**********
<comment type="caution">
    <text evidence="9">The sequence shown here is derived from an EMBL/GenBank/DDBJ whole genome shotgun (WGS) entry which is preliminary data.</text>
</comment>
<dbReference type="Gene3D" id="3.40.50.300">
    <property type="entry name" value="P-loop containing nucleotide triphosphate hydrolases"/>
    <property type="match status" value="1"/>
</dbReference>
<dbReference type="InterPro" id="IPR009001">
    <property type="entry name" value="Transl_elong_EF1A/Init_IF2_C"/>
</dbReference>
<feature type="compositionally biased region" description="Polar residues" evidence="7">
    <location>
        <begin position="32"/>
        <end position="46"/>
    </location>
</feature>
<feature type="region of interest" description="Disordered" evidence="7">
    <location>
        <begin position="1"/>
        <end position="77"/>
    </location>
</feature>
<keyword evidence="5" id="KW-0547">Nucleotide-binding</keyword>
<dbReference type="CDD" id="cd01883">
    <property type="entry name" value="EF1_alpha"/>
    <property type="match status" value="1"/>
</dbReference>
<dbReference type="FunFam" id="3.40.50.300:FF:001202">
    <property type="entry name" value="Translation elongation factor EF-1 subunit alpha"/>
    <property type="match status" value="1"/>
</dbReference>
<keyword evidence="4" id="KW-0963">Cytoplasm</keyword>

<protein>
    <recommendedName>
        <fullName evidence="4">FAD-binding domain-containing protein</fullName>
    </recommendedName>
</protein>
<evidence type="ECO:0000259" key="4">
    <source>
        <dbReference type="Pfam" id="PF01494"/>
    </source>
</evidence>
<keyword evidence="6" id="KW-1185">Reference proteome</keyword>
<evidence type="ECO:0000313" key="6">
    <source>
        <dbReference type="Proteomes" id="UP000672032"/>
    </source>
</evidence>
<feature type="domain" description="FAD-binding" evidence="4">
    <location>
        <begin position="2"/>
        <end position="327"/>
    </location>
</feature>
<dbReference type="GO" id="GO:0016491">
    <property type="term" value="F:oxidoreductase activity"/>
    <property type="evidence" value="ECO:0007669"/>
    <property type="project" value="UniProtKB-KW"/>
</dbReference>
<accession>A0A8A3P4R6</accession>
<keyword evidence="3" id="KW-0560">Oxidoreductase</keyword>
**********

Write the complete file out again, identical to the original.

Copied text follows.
<comment type="caution">
    <text evidence="9">The sequence shown here is derived from an EMBL/GenBank/DDBJ whole genome shotgun (WGS) entry which is preliminary data.</text>
</comment>
<dbReference type="Gene3D" id="3.40.50.300">
    <property type="entry name" value="P-loop containing nucleotide triphosphate hydrolases"/>
    <property type="match status" value="1"/>
</dbReference>
<dbReference type="InterPro" id="IPR009001">
    <property type="entry name" value="Transl_elong_EF1A/Init_IF2_C"/>
</dbReference>
<feature type="compositionally biased region" description="Polar residues" evidence="7">
    <location>
        <begin position="32"/>
        <end position="46"/>
    </location>
</feature>
<feature type="region of interest" description="Disordered" evidence="7">
    <location>
        <begin position="1"/>
        <end position="77"/>
    </location>
</feature>
<keyword evidence="5" id="KW-0547">Nucleotide-binding</keyword>
<dbReference type="CDD" id="cd01883">
    <property type="entry name" value="EF1_alpha"/>
    <property type="match status" value="1"/>
</dbReference>
<dbReference type="FunFam" id="3.40.50.300:FF:001202">
    <property type="entry name" value="Translation elongation factor EF-1 subunit alpha"/>
    <property type="match status" value="1"/>
</dbReference>
<keyword evidence="4" id="KW-0963">Cytoplasm</keyword>

<protein>
    <recommendedName>
        <fullName evidence="4">FAD-binding domain-containing protein</fullName>
    </recommendedName>
</protein>
<evidence type="ECO:0000259" key="4">
    <source>
        <dbReference type="Pfam" id="PF01494"/>
    </source>
</evidence>
<keyword evidence="6" id="KW-1185">Reference proteome</keyword>
<evidence type="ECO:0000313" key="6">
    <source>
        <dbReference type="Proteomes" id="UP000672032"/>
    </source>
</evidence>
<feature type="domain" description="FAD-binding" evidence="4">
    <location>
        <begin position="2"/>
        <end position="327"/>
    </location>
</feature>
<dbReference type="GO" id="GO:0016491">
    <property type="term" value="F:oxidoreductase activity"/>
    <property type="evidence" value="ECO:0007669"/>
    <property type="project" value="UniProtKB-KW"/>
</dbReference>
<accession>A0A8A3P4R6</accession>
<keyword evidence="3" id="KW-0560">Oxidoreductase</keyword>